Former teen retail giant Wet Seal is facing some financial woes.
The company is bleeding cash, and sales have declined for 11 of the past 12 quarters.
If business doesn’t improve, the company could soon be headed for bankruptcy, Buzzfeed Reports.
Here’s why Wet Seal is struggling.
1. The company doesn’t know its target customer.
The brand’s clothing fails to adhere to a consistent theme, Buzzfeed’s Sapna Maheshwari writes. There are shirts with “nasty gal” printed across the chest and graphic tees with cartoon characters, as well as simple basics and more bohemian attire.
From the product offerings, it’s unclear who the store is targeting.
Company management also appears to be confused about the store’s target customer. Executives have changed their target age range multiple times over the past decade, going from young teens to 22-year-olds, then to 17-19-year-olds, and eventually returning to young teens again, according to Buzzfeed.
2. Competition is fierce.
Wet Seal was at it its peak in the late ’90s and early 2000s, when it offered edgy clothing and contemporary basics as an affordable option to higher-priced retailers. Since then, retailers like Forever 21, Zara and H&M have become more ubiquitous and popular with young adults, as these “fast-fashion” brands bring runway trends to storefronts in a matter of weeks at more affordable prices.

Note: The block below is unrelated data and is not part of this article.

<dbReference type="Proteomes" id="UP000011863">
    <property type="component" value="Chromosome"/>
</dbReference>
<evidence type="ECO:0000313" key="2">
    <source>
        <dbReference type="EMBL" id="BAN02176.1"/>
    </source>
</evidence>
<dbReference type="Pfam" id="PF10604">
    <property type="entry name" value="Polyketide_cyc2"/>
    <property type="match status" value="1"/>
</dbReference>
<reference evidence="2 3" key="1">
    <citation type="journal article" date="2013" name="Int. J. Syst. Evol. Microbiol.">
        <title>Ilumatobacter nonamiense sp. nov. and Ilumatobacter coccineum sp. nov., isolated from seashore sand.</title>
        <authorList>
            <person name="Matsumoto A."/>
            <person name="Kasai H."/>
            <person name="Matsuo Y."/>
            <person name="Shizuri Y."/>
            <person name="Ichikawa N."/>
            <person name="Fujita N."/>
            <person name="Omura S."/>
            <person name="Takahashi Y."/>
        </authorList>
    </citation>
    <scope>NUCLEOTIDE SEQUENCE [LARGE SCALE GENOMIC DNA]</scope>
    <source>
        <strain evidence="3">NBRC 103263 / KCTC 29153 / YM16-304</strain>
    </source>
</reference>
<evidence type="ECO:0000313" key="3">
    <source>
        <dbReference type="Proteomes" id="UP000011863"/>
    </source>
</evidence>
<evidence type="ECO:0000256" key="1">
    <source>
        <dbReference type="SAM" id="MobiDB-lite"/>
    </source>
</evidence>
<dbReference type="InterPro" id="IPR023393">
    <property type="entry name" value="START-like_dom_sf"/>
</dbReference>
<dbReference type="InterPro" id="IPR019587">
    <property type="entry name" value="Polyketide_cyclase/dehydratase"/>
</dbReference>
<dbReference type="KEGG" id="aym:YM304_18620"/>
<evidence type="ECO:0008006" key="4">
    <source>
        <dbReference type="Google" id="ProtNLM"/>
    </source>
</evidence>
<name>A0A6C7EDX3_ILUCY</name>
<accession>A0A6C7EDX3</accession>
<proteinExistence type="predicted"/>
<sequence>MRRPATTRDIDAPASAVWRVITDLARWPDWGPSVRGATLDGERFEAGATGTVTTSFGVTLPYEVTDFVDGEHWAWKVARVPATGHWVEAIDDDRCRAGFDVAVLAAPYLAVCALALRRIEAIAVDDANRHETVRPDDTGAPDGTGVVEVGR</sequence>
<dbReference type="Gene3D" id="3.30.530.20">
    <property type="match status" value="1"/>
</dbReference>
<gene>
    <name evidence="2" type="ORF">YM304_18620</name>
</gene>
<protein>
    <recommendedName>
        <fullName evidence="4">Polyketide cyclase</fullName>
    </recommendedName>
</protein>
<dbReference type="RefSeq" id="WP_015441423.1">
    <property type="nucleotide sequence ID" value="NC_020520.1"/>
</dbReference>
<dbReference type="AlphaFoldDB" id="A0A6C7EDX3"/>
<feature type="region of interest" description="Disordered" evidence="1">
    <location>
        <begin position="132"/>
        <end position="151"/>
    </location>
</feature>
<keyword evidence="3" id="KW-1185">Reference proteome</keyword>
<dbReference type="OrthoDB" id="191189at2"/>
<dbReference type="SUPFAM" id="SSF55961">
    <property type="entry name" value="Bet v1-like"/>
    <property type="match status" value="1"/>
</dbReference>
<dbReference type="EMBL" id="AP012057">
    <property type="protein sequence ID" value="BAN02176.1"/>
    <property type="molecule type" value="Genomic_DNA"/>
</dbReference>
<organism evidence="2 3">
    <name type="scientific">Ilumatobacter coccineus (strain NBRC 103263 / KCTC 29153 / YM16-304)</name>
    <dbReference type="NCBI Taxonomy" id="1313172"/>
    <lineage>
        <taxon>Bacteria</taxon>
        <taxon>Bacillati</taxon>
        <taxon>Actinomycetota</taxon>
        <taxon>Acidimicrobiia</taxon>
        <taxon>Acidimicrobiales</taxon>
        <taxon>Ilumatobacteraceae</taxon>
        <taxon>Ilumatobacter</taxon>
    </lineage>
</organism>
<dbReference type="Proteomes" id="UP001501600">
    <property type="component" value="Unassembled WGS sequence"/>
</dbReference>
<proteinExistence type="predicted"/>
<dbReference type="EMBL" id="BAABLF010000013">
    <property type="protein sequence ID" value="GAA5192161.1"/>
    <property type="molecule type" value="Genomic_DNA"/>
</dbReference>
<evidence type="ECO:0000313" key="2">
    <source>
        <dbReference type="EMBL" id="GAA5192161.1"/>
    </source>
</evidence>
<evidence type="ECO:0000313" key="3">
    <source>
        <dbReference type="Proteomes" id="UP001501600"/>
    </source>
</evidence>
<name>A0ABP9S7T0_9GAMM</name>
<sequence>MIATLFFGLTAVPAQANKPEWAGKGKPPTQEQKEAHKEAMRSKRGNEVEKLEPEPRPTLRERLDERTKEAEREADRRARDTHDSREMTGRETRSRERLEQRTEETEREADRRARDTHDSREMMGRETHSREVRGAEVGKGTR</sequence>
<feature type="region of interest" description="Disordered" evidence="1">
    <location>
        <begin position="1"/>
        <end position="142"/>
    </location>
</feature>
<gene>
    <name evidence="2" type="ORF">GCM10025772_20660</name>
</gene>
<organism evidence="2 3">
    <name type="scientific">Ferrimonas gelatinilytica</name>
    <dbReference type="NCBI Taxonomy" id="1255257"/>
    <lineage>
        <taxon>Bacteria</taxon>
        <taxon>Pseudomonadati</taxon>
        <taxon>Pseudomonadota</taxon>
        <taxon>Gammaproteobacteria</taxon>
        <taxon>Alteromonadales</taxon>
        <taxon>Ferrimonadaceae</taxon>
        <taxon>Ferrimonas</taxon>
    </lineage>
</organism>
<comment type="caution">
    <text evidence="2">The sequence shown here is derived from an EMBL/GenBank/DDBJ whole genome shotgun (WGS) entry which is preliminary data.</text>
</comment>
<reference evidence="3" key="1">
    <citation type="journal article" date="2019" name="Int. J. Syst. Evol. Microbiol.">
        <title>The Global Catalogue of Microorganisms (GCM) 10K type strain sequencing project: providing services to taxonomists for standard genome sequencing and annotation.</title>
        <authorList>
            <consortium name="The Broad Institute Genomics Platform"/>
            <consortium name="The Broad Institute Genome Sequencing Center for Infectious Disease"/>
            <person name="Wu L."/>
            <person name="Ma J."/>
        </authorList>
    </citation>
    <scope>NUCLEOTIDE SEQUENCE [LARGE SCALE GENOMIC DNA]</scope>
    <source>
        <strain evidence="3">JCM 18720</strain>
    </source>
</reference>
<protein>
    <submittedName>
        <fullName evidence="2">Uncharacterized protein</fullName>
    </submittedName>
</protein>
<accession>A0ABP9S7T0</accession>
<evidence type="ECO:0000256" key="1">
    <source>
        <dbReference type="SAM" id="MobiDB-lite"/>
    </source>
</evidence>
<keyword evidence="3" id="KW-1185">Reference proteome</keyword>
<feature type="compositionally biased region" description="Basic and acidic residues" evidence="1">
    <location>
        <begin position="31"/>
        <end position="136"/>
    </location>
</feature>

3. Leadership is strained.
In 2012, Wet Seal fired its CEO Susan McGalla after just 11 months. John Goodman took over, but he was replaced in September by returning CEO Edmond Thomas, who had left the company back in 2011. It’s no wonder that the company has struggled to find its voice.
4. The company has faced allegations of racism.
In 2013, the company had to pay a fine of $US 7.5 million after it was accused of firing black employees and hiring blond-haired, blue-eyed women to represent the front of the stores.
5. Other major teen stores are closing, too.
In December, former teen apparel giant dELIA*s filed for bankruptcy. Just prior to that, Deb Shops filed for bankruptcy for a second time. A trend in liquidating stores might push Wet Seal to go bankrupt sooner than later.
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